Shuffling law school, poker is tough turn for Rousso


April 25, 2006|By BILL ORDINE

Perhaps the second most important poker tournament of the year was scheduled to finish sometime in the wee hours earlier this morning with the final table showdown of the World Poker Tour Championship at the Bellagio in Las Vegas.

The biggest name among the six finalists was Men "The Master" Nguyen, the flamboyant California card room veteran who has been a mentor to a generation of Vietnamese players. But Nguyen, known for his effusive personality, was the short stack at the six-player table with 1.49 million chips. James Van Alstyne, a Las Vegas poker pro, was the leader with a little more than 8 million.

A record 605 players had entered the $25,000 buy-in tournament and its $3.7 million first prize and more than $15 million pool places it behind only the World Series of Poker main event, which is scheduled for August, in terms of prestige.

The final table bubble player - meaning the last person eliminated in seventh place - was Vanessa Rousso, a 23-year-old law student at the University of Miami. Rousso's seventh-place finish earned her more than $263,000, fourth highest for a woman in a single event all-time on the WPT.

Rousso - who graduated cum laude from Duke University in 2 1/2 years with a major in economics - appeared to be in good shape to make the final table Sunday night by amassing nearly 3 million chips, but two bad beats within about a half-hour sent her to the rail.

On the first, her pocket king-queen turned into a pair of queens on the flop but her opponent drew to an inside straight on the river. Then on the hand that saw her ousted, her suited ace-king had Van Alstyne's unsuited ace-jack dominated for about a 4 million chip pot but he paired the jack on the turn.

"It smarted at first," Rousso said yesterday. "But now when I can look at it with more clarity, I realize that I went in with the best hand and that's all you can ask of yourself in poker."

Rousso has been keeping a whirlwind schedule this academic year, attending law school classes from Tuesday through Thursday and hitting the road for poker tournaments Friday through Monday. In her short career, she has had a handful of successes, including final tables at World Series of Poker Circuit events in Atlantic City (fifth, $17,550) and New Orleans (seventh, $6,465). Now, she plans to fly back to Florida to take her semester final exams Friday.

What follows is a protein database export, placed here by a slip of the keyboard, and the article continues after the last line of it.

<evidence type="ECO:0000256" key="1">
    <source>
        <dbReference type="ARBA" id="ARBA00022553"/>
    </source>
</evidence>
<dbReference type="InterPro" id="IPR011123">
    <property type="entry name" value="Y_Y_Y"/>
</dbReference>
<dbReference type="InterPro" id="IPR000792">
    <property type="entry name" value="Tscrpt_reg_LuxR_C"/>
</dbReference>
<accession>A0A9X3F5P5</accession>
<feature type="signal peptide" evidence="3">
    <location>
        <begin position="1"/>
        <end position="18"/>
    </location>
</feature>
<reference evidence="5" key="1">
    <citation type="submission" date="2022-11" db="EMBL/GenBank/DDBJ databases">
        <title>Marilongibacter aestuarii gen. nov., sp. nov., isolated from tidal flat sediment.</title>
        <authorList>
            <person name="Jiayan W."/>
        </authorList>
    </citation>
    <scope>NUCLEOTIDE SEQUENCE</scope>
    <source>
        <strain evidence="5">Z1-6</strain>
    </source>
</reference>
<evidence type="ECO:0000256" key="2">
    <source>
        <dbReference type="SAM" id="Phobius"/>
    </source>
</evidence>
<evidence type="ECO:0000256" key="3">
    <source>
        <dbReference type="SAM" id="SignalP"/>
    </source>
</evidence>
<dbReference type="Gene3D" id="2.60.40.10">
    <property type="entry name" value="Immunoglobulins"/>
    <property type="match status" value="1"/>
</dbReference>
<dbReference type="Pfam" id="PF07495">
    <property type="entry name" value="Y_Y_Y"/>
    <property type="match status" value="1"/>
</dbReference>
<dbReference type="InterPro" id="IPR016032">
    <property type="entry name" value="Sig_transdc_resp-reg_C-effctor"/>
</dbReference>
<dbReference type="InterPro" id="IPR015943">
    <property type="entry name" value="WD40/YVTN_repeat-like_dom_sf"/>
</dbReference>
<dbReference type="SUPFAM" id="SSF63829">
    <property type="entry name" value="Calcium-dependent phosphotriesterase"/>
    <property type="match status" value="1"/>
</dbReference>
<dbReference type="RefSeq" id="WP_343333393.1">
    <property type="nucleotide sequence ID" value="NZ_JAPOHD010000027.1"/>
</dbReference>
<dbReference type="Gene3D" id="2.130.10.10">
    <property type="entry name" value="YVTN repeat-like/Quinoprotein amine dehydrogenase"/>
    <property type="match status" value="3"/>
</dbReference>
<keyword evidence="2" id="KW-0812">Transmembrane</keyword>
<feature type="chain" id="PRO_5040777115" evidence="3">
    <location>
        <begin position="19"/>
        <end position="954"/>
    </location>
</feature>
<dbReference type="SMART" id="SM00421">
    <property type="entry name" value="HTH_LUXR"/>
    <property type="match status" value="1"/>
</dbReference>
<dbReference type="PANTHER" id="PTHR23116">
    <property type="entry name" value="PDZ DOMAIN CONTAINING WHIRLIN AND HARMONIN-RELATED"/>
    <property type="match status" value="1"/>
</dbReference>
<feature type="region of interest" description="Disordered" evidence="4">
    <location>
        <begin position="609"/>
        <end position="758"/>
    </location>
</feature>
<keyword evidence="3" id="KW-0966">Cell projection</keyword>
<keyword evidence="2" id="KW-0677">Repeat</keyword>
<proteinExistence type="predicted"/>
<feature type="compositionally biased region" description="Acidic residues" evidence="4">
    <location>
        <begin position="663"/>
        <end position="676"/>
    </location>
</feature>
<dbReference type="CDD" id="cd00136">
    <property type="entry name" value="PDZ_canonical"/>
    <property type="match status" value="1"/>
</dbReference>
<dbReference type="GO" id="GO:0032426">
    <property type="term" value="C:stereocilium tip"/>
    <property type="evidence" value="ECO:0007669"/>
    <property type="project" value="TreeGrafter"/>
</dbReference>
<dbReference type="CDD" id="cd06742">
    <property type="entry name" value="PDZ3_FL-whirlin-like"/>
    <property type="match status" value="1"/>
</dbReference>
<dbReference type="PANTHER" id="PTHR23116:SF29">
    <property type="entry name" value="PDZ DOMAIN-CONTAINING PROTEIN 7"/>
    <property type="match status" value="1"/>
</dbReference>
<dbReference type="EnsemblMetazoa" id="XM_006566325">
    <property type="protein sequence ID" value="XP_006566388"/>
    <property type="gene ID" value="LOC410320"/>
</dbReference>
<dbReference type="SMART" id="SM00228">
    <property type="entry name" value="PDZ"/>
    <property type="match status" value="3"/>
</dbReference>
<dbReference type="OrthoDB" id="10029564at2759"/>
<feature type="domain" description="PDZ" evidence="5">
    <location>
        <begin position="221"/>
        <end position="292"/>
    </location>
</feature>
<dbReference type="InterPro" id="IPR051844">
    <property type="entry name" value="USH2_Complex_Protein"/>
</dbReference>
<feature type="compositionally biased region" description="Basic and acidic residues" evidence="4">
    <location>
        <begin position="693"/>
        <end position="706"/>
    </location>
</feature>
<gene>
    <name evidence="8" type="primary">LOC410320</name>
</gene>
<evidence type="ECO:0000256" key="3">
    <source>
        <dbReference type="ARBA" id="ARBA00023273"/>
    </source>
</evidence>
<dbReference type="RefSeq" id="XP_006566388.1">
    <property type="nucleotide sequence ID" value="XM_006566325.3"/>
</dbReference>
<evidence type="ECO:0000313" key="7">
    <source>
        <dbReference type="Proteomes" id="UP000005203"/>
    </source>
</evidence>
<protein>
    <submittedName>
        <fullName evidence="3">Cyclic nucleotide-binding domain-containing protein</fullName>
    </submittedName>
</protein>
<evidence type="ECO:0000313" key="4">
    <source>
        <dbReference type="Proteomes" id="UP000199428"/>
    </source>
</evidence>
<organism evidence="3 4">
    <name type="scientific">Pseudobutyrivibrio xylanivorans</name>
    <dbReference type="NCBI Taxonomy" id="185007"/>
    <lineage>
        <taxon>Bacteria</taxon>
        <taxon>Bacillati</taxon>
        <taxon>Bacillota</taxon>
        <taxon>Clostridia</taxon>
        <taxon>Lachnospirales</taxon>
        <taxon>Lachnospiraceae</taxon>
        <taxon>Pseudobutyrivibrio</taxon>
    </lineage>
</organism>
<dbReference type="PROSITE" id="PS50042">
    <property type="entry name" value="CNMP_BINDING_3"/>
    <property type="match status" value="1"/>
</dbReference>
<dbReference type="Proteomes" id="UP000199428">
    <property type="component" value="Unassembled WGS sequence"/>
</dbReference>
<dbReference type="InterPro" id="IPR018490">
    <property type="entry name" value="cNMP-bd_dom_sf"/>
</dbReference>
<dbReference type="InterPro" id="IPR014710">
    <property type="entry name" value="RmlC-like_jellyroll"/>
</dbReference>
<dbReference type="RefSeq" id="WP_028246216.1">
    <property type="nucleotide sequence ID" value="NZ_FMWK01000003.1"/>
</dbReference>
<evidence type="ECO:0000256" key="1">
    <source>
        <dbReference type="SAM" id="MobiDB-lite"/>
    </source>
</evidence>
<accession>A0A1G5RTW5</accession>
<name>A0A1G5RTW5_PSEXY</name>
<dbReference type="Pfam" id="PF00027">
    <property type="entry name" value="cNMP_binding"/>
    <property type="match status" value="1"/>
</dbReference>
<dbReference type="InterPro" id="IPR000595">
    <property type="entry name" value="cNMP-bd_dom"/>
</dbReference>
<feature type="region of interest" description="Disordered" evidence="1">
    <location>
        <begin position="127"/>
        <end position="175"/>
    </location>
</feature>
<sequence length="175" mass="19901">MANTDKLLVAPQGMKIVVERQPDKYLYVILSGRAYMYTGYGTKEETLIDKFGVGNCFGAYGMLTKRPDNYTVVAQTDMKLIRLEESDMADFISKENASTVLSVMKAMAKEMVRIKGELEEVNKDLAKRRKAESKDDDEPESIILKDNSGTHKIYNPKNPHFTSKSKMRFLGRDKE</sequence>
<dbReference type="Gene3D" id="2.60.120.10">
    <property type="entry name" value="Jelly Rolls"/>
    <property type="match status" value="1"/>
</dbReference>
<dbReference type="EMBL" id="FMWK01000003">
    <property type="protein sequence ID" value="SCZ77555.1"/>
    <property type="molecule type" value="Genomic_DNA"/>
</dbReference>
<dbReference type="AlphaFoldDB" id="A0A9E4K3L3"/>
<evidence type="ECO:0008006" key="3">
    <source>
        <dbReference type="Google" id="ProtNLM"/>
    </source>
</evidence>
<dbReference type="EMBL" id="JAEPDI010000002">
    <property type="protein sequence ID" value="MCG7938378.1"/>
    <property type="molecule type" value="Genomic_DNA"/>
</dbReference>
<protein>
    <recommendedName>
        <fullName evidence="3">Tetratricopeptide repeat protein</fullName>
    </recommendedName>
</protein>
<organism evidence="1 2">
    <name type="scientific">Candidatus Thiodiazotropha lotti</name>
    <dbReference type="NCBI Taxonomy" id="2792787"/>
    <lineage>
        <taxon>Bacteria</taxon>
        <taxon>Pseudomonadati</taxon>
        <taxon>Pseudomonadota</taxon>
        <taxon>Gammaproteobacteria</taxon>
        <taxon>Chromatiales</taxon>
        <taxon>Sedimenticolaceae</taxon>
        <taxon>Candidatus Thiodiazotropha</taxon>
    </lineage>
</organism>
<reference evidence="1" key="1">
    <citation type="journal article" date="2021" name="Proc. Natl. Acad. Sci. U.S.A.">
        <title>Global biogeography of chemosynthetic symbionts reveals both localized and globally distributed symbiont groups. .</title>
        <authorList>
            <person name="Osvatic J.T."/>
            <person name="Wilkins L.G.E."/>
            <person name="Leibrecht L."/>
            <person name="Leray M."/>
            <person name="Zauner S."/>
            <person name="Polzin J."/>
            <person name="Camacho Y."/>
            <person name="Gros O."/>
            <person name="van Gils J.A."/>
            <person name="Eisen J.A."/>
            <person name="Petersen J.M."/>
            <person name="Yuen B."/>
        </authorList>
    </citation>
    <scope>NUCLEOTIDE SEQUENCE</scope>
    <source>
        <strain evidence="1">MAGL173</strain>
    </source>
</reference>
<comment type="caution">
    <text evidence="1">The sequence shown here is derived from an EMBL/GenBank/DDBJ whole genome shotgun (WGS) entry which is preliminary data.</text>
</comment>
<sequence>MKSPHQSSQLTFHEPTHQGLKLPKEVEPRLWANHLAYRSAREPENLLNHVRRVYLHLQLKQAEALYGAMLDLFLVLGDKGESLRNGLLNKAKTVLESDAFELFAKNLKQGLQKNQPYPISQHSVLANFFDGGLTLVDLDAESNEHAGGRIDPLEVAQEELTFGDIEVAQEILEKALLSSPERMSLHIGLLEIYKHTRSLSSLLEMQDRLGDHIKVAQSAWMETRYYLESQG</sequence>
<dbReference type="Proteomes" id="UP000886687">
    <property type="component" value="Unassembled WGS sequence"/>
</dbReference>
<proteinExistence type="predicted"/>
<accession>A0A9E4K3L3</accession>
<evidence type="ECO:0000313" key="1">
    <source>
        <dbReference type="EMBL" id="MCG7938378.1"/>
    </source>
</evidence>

"I'm in a tough spot," Rousso said of the decision whether to return to law school in the fall or try poker full time. Major online card rooms who might sponsor her, Rousso said, have approached her.

"A lot will be determined by sponsorships and the time commitments that might involve," she said. "While I've been able to do both poker and law school so far, there's only 24 hours in a day."

When she was a child, Rousso was a games player - gin, backgammon, chess. As an economics major at Duke, she specialized in game theory as it applies to physical and social sciences. These days, that particular bit of acumen has its applications on the green felt.

"There's the old saying that you have to exploit and maximize the mistakes of others and minimize your own and that's a simplified form of game theory itself," she said. "So being an expert in that field allows me to see things three, four steps ahead as opposed to the average person.

"And I use being a woman to my advantage, too. People have a tendency to underestimate you and everything I do at the table, every word, is calculated."

With an extended break from law school coming up, Rousso plans to hunker down in Las Vegas and play in WPT events scheduled at the Mirage and Mandalay Bay and then play through the World Series of Poker that will go on for seven weeks. Last year, she had a small cash-in (45th, $1,640) in the WSOP women's event won by actress Jennifer Tilley.

"I don't feel like I'm destined to have one career in life," Rousso said. "Perhaps for right now, it's poker. And then later, the law will always be there."

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